Kayaking for Beginners: On Skills, and the Obtaining Thereof

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A white kayak.

I ache all over.

Despite having at least two days rest between sessions, the repeated trips along the river, together with loading and unloading the boat onto the car's roof-rack is taking its toll on what little muscle capacity that I have. Every rest-day finds a new point in the body to jib and ache. At one point after the last session I was having to take a pain killer just to keep on the move, although I suppose these aches are really no more than I should expect from exercising muscles that have not received much use in the last few years.

To cap it all, towards the end of August I was clearing up after a bout of gardening and I pushed down with my hand on a bunch of clippings in a disposal bag to make a bit more room... Fool! One of the stalks was a bit firmer and sharper than it should have been and it pierced through my palm between the first and second fingers. After a 'lot' of cursing I got the offending twig withdrawn from my hand and then went on to bleed a lot. Unfortunately the point of entry is fore-square between the knuckles, and right on the point which takes most of the pressure when pulling the paddle through its stroke. So there is now an almost permanent ache between those fingers and each session I seem to have managed to open up the puncture again despite thick plasters and a glove on that hand.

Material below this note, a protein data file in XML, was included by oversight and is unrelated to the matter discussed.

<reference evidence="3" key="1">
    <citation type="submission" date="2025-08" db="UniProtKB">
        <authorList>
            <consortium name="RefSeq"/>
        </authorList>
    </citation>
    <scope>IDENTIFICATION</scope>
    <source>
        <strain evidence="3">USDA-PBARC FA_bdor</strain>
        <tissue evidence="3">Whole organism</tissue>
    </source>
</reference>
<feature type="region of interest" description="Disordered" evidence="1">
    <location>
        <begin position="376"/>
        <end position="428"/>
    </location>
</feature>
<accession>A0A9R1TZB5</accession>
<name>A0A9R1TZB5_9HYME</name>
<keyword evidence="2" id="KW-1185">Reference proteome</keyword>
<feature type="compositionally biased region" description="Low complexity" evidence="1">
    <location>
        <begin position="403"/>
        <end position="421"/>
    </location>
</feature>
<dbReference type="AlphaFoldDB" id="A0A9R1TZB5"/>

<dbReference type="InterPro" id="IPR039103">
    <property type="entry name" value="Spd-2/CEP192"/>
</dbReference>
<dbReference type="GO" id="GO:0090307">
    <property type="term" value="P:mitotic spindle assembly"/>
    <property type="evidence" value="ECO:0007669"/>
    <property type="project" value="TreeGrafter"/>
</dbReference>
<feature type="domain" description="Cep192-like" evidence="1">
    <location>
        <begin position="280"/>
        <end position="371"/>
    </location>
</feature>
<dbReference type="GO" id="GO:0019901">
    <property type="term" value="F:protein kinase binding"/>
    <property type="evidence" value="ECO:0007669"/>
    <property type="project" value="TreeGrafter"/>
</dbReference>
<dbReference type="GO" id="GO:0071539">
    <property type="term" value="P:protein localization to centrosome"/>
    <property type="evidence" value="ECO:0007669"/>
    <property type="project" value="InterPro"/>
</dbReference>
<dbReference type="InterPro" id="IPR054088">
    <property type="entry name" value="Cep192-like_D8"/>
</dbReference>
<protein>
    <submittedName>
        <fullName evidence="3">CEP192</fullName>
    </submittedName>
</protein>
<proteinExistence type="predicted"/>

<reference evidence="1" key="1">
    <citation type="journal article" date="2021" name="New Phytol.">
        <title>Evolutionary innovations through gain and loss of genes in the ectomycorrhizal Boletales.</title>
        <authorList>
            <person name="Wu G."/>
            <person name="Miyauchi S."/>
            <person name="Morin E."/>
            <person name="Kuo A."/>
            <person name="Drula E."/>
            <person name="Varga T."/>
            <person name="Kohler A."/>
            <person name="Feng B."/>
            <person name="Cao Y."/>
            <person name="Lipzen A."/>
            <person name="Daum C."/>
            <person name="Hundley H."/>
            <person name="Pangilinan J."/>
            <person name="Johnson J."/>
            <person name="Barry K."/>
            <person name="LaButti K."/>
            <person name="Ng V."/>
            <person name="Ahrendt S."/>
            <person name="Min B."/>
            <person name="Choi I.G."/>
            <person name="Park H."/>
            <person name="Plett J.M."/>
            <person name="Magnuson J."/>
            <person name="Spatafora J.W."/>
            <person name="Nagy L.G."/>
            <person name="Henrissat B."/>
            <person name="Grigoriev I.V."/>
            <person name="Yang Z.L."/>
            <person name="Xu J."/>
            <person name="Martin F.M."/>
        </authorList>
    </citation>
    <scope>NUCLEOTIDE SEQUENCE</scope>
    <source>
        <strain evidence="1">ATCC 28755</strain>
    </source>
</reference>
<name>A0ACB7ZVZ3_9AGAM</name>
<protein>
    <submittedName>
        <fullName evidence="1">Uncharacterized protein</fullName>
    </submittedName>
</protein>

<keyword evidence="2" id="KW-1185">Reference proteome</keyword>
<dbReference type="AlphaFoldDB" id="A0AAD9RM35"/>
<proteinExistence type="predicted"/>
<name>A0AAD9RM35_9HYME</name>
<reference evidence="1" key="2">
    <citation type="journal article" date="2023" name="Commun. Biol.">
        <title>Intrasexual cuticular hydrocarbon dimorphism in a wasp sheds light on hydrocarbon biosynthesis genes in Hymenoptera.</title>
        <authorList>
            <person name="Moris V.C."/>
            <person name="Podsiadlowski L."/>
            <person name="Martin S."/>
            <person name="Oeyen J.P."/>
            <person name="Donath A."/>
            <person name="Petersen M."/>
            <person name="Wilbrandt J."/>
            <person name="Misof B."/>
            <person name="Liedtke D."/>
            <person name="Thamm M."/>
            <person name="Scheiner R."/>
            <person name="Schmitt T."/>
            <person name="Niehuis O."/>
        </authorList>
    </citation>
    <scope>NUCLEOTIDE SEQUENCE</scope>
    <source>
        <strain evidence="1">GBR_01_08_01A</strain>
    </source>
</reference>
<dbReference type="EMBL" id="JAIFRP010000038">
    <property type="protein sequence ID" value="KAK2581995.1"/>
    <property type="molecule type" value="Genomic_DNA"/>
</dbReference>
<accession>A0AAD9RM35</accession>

Kayaking has its own skill set, which I don't yet possess. Up to now I've been concentrating on staying afloat in a rather 'tippy' boat and I've been happy to finish the course I've planned for that day if I haven't spilled out of the boat. But up to now that hasn't left much time to concentrate on improving technique and ironing out faults. To say the least, my progress along the water is a bit haphazard and I imagine it takes on the appearance of a demented dragonfly.

Today I encountered a house-boat coming in my direction and one of the passengers in the prow was moved to start up his camcorder to record our convergence and passing, a feat which luckily I can now carry out with aplomb. If he was hoping for a £250 moment he would have been disappointed, but nevertheless I shall no doubt now feature in his holiday movies for evermore.